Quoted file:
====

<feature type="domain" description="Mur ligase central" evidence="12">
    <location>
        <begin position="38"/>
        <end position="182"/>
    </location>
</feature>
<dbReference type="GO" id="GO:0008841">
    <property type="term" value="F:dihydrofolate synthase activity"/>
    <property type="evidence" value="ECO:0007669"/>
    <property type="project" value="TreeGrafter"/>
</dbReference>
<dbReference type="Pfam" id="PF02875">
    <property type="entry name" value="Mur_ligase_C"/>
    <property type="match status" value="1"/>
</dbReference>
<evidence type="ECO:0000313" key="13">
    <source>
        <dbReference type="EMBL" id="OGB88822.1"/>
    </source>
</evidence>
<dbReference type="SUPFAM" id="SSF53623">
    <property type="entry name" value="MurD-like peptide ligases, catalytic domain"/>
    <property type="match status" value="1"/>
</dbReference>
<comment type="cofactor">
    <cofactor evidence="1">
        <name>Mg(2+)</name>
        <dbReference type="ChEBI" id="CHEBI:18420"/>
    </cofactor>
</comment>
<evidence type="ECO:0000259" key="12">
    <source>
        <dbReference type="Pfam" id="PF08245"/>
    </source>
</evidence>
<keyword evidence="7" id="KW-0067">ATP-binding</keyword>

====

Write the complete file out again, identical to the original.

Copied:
<feature type="domain" description="Mur ligase central" evidence="12">
    <location>
        <begin position="38"/>
        <end position="182"/>
    </location>
</feature>
<dbReference type="GO" id="GO:0008841">
    <property type="term" value="F:dihydrofolate synthase activity"/>
    <property type="evidence" value="ECO:0007669"/>
    <property type="project" value="TreeGrafter"/>
</dbReference>
<dbReference type="Pfam" id="PF02875">
    <property type="entry name" value="Mur_ligase_C"/>
    <property type="match status" value="1"/>
</dbReference>
<evidence type="ECO:0000313" key="13">
    <source>
        <dbReference type="EMBL" id="OGB88822.1"/>
    </source>
</evidence>
<dbReference type="SUPFAM" id="SSF53623">
    <property type="entry name" value="MurD-like peptide ligases, catalytic domain"/>
    <property type="match status" value="1"/>
</dbReference>
<comment type="cofactor">
    <cofactor evidence="1">
        <name>Mg(2+)</name>
        <dbReference type="ChEBI" id="CHEBI:18420"/>
    </cofactor>
</comment>
<evidence type="ECO:0000259" key="12">
    <source>
        <dbReference type="Pfam" id="PF08245"/>
    </source>
</evidence>
<keyword evidence="7" id="KW-0067">ATP-binding</keyword>